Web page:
National Book Day: The Books That Inspired Great Songs
It’s hardly surprising that musicians write songs about books that have inspired them. Take Led Zeppelin for instance, who’ve dedicated at least 3 songs to Tolkien’s Lord of The Rings trilogy. But sadly, as the world moves faster and people are more and more glued to their phones, books are starting to pile up in attics and thrift shops. What was once considered a luxury commodity has gradually been replaced by hours of videos, Snapchat filters and games about stacking candy. Today it almost warms the heart to see someone commute with a book. Are we beginning to pine for a bygone era where the internet hadn’t taken up all of humanity’s attention span? Have we forgotten that there’s nothing better than the smell of crisp new pages, and the prospect of curling up in a book corner to get lost in an epic tale? Luckily, it seems that a lot of musicians haven’t forgotten that books contain the best stories told by mankind and are also scientifically proven to help fight anxiety and depression. Here’s a list of some of the most amazing books that have inspired songs.
*Trigger warning: article talks about suicide*
Lolita – Vladimir Nabokov
This is a song about the inappropriate relationship between a teacher and his student. The Man is attempting to fight his lust but caves in. The Police even sing “just like the old man in that book by Nabokov”, which leaves no shadow of a doubt as to the book they are referring to.
The Return of the King – J.R.R Tolkien
It’s no secret that Led Zeppelin were major Tolkien geeks. They often reference Middle Earth in songs like “Ramble On” and “Misty Mountain Hop”. “The Battle of Evermore” recounts the story of one of Middle Earth’s last battles with Sauron. Even Frodo is present as the “Prince of Peace”.
Although this song does not reference a specific book as such, it pays tribute to Pulitzer Prize-winning poet and novelist Sylvia Plath. Sylvia is the third track of their LP, Hospice which revolves around the themes of death, guilt and remorse. In the song Peter Silberman sings “ Sylvia get your head out of the oven”, which refers to Sylvia Plath’s suicide. Silberman explains that Plath is an enigmatic figure who fascinates girls with her darkness and honest writing.
The Invisible Man – H.G. Wells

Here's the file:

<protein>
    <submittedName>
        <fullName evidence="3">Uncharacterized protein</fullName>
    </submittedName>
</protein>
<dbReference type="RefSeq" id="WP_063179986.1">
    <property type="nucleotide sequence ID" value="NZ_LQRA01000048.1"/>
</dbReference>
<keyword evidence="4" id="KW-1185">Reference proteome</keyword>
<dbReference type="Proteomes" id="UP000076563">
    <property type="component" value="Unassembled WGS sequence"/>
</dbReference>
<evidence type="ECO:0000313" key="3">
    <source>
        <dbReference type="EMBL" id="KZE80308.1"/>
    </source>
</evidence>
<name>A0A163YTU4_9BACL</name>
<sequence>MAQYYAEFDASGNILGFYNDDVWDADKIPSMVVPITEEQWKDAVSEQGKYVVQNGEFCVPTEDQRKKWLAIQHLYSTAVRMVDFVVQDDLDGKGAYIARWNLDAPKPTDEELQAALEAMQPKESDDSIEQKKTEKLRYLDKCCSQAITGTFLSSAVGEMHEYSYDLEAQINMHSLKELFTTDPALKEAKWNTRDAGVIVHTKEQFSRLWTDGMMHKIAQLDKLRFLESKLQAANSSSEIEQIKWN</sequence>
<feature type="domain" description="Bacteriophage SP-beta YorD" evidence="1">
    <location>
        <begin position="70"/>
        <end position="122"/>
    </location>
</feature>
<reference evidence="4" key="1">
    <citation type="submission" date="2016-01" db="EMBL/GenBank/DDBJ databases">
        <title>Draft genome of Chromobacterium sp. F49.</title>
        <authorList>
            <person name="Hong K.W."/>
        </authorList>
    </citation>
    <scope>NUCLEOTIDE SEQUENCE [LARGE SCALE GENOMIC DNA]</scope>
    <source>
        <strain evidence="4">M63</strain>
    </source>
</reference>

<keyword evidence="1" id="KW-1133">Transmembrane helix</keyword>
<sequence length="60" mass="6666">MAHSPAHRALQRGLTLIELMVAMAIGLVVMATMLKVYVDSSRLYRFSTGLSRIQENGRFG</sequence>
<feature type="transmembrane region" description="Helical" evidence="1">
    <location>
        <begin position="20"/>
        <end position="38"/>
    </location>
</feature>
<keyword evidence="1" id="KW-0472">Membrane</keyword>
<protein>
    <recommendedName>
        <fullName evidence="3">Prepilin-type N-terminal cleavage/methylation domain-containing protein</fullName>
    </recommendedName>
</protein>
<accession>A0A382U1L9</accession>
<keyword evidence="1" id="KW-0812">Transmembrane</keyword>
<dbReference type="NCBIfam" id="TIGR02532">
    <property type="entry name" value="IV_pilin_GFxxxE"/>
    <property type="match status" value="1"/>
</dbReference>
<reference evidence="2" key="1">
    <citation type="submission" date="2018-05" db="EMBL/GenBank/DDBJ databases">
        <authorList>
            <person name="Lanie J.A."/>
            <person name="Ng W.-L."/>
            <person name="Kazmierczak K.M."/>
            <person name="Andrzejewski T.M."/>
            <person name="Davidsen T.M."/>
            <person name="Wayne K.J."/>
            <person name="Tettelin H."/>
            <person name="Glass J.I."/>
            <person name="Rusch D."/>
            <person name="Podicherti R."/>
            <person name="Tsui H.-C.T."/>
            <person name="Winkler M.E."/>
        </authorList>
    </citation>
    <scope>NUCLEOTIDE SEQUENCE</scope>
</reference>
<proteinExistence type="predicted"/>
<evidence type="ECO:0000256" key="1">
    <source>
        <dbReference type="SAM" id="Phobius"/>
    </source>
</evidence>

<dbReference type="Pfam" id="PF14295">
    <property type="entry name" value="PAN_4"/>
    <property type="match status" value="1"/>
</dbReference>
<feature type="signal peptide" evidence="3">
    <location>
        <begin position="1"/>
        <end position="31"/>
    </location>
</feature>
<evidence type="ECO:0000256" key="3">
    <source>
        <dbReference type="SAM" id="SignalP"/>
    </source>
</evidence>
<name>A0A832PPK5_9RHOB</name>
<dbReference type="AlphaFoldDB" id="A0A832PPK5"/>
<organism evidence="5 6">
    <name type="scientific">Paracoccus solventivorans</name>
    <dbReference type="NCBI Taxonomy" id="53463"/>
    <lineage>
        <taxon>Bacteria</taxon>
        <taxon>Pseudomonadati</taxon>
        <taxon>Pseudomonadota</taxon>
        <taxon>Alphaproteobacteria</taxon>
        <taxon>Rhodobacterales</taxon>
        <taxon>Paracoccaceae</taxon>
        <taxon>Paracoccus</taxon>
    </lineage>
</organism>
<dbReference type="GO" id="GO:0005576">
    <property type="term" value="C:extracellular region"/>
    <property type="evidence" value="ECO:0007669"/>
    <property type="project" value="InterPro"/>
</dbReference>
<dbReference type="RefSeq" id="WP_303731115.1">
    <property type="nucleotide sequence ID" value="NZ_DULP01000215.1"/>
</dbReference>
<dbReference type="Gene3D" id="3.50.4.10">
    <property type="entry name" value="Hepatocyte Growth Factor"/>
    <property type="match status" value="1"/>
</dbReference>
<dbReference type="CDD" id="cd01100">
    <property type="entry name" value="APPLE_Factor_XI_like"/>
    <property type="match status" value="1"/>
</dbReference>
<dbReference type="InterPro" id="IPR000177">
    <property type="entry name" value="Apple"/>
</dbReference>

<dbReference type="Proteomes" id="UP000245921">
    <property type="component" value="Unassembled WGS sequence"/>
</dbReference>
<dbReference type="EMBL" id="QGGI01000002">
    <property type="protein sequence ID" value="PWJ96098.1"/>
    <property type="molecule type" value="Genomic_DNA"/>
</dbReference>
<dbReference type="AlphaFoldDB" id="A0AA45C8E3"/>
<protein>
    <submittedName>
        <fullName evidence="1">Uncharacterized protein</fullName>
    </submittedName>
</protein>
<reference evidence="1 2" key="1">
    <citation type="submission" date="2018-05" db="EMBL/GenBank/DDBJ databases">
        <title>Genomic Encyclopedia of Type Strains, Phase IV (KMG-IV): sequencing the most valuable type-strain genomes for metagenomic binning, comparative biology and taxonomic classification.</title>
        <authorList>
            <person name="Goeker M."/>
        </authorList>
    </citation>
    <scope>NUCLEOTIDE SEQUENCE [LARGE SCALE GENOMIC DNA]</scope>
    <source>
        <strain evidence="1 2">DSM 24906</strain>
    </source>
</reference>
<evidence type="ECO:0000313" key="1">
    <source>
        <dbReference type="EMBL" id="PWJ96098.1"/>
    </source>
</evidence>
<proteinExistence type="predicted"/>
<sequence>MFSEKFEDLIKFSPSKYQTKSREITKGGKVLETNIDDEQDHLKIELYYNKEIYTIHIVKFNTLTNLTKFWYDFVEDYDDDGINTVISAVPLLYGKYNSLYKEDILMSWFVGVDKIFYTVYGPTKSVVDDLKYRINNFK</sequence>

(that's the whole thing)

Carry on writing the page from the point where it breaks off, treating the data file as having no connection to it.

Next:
H.G. Wells’ classic novel tells the story of a scientist who succeeds in turning himself invisible, but cannot reverse the experiment which ends up banishing him to a life of loneliness. Although Queen’s “The Invisible Man” is not a direct retelling of the nightmarish story, it explores the idea that invisibility can be a double-edged sword, wielding power (doing whatever you want) but also losing some (no-one cares and no-one knows).
A Clockwork Orange – Anthony Burgess
A Clockwork Orange is a classic novel about gang violence and the darkness of human nature set in a dystopian future. The phrase “ultra-violence” is used to describe the heinous crimes committed by the novel’s antagonists. On “Ultraviolence” Del Rey sings “Ultraviolence. I can hear sirens, sirens”.
1984 – George Orwell
1984 – David Bowie
“1984” is a 1974 single featured on Bowie’s album Diamond Dogs. It was inspired by George Orwell’s dystopian novel 1984 about strict government surveillance and mind control of its denizens. The song like Bowie’s other tracks “Big Brother” and “We Are Dead” was originally intended for a stage musical based on the book. However, Bowie was denied the rights by Orwell’s wife who didn’t like Bowie’s ideas.
Alice’s Adventures in Wonderland – Lewis Carroll
Released in the loved-up summer of 67, “White Rabbit” is the defintion of the 60s counterculture. It contains multiple allusions to the altered states in Lewis Carroll’s Alice’s Adventures in Wonderland such as “When the men on the chessboard get up and tell you where to go and you’ve just has some kind of mushroom, and your mind is moving low”. The song is a pretty obvious invitation to trip out psychedelics. It became an absolute anthem for those who loved peace under the influence of LSD.
However, the band especially singer Grace Slick, insists that “White Rabbit” was actually aimed at hypocritical parents who read drug-laced stories to children at their most vulnerable age and would then slap them down for unruly behavior during their teenage years.
Rumble Fish – S.E. Hinton
Based on the book’s main characer, “Rusty James” focuses on the book’s themes and story. The song like the novel is about growing up too quickly, and what happens when the things you believed in when you were young loose their importance as you get older. The song also discusses the topic of alienation and being left behind in small towns.